By S Sivakumar, LL.B, FCA, FCS, MBA, Advocate
IN what could be termed as an unexpected development, the concept of a compulsory pre-deposit of a part of the duty/service tax confirmed in adjudication proceedings for appeals to be admitted by the Appellate Commissioners and the CESTAT, has been introduced in the Budget.
Read the proposed amendment to Section 35F of the Central Excise Act, 1944, which reads as under:
35F. The Tribunal or the Commissioner (Appeals), as the case may be, shall not entertain any appeal,-
(i) under sub-section (1) of section 35, unless the appellant has deposited seven and a half per cent of the duty demanded or penalty imposed or both, in pursuance of a decision or an order passed by an officer of Central Excise lower in rank than the Commissioner of Central Excise;
(ii) against the decision or order referred to in clause (a) of sub-section (1) of Section 35B, unless the appellant has deposited seven and a half percent of the duty demanded or penalty imposed or both, in pursuance of the decision or order appealed against;
(iii) against the decision of order referred to in clause (b) of sub-section (1) of section 35B, unless
the appellant has deposited ten percent of the duty demanded or penalty imposed or both, in
pursuance of the decision or order appealed against;
Provided that the required to be deposited under this section shall not exceed rupees ten crores;
Provided further that the provisions of this section shall not reply to the stay applications and appeals pending before any appellate authority prior to the commencement of the Finance (No.2) Act, 20114.
Explanation :- For the purposes of this section” duty demanded “ shall include.-
(i) amount determined under section 11D
(ii) amount of erroneous cenvat credit taken
(iii) amount payable under rule 6 of the Cenvat Credit Rules, 2001 or the Cenvat Credit Rules, 2002
or the Cenvat Credit Rules, 2004.
A reading of the above provisions which are made applicable to service tax matters also by virtue to Section 83 of the Finance Act, 1994 makes it clear that, for an appeal to be filed before the Appellate
Commissioners, 7.5% of the (duty/service tax confirmed plus penalty) in respect of adjudication orders passed by officers of a rank less than the Commissioners, has to be deposited as a pre-requisite, before the admission of the appeal. In the case of the second appeal before the
CESTAT, 10% of the duty/service tax confirmed by the Appellate Commissioner would have to be pre-deposited. It seems that the deposit made at the time of the filing of the appeal before the Appellate Commissioner, can be adjusted against the pre-deposit to be made, vis-à-vis the appeal filed before the CESTAT. In respect of adjudication orders passed by the Commissioners, under Section 35B(1)(b) of the Central Excise Act, 1944, the pre-deposit would be 10% of the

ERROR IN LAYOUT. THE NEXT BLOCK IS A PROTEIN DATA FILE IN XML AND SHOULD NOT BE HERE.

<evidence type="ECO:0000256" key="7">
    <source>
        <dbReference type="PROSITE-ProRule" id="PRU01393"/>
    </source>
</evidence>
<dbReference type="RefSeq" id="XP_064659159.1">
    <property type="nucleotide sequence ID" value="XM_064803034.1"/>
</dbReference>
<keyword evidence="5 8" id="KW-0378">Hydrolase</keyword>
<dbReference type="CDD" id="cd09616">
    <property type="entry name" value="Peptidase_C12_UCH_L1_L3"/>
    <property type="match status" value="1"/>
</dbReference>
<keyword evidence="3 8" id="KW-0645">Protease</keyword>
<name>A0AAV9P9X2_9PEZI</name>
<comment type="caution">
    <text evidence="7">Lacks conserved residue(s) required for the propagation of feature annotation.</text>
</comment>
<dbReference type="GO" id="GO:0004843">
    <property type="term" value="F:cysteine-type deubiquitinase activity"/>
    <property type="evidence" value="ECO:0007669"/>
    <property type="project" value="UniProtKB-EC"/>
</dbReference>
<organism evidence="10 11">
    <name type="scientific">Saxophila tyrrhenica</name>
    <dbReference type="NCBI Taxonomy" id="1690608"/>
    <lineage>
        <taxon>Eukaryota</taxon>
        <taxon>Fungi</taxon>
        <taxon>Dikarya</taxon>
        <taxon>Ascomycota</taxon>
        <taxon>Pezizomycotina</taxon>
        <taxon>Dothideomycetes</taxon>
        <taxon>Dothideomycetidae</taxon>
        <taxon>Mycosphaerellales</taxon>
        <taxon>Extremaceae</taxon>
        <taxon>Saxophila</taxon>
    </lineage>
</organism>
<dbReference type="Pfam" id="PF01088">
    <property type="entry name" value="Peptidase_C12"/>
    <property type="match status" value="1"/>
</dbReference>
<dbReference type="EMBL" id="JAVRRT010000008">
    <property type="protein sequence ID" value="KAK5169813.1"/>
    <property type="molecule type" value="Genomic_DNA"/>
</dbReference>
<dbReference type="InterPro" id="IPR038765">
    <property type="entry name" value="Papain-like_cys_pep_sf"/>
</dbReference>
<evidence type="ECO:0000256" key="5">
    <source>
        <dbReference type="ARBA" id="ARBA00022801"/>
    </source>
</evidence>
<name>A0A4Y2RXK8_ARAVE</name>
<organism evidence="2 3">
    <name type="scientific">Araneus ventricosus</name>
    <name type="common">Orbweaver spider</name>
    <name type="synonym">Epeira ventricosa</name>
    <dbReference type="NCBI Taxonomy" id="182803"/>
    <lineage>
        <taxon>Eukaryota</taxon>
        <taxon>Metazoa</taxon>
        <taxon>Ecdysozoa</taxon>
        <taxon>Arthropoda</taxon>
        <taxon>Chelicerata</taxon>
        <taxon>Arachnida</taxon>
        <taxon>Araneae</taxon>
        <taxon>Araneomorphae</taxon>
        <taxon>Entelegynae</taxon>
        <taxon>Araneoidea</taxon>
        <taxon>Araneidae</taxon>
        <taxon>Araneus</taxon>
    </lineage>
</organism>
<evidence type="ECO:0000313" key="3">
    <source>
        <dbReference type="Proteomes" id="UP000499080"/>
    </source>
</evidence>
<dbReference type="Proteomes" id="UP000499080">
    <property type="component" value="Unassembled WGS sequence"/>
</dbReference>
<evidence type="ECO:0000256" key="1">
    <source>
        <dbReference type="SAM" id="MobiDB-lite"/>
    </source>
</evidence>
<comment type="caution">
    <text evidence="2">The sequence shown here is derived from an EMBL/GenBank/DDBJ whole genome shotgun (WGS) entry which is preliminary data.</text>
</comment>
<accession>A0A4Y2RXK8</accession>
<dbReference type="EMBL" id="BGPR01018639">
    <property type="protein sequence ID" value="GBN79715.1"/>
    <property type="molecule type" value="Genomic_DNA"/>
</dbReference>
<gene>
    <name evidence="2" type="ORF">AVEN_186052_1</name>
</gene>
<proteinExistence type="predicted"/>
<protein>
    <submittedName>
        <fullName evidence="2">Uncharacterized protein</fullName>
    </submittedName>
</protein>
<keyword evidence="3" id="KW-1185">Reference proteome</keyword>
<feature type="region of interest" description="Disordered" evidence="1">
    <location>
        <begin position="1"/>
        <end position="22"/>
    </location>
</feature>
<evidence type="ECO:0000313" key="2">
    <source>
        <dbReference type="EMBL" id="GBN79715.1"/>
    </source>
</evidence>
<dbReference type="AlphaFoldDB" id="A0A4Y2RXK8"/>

(duty/service tax confirmed + penalty).
The proposed new Section is silent on the pre-deposit on the interest. There are two ways to look at this development…Given the fact that, pre-deposit is now becoming mandatory, the burden on the Appellate Commissioners and the CESTAT would come down drastically, as there would be no more need for hearings related to disposal of pre-deposit applications. The CESTAT would now be able to directly handle final hearings and dispose of the cases much more expeditiously.
Another way to look at this development would be that, appellants would be aggrieved to some extent as they would now need to pay 10% pre-deposit in respect of penalty also. It is common knowledge that, the Adjudicating and Appellate Commissioners are habituated to levy penalties of 100% to 200% of the duty/service tax confirmed and to this extent, the quantum of the pre-deposit vis-à-vis the duty/service tax confirmed would actually work out to a significant percentage of such duty/tax.
The proposed Section says that the pre-deposit requirement would not apply to cases pending before the Appellate Authorities prior to the commencement of the Finance (No.2) Act, 2014 and hence, assessees should ensure that they file their appeals along with the stay petitions in respect of adjudication orders already issued.
Another interesting development is that, the requirement of pre-deposit is applicable also to amount of erroneous cenvat credit availed. I am surprised to note that the Explanation does not talk of the pre-deposit being made applicable for erroneous availment and utilized. It would
then seem that exporters would get affected to a large extent, in terms of denial of cenvat credit in adjudication and first appellate proceedings, as they would now need to deposit the requisite predeposit.
It would be very unjust for exporters to be asked to make a pre-deposit of the requisite percentage of the cenvat credit availed by them and not utilized by them, as the entire refund amount would be
lying with the Central Government, in any case.
We do have a similar provision in the VAT law. In the case of Karnataka, a mandatory pre-deposit of 30% of the (tax confirmed + interest + penalty) would have to be deposited in cash, before an
appeal is admitted by the First Appellate Authority, apart from being asked to provide a bank guarantee for the balance 70%.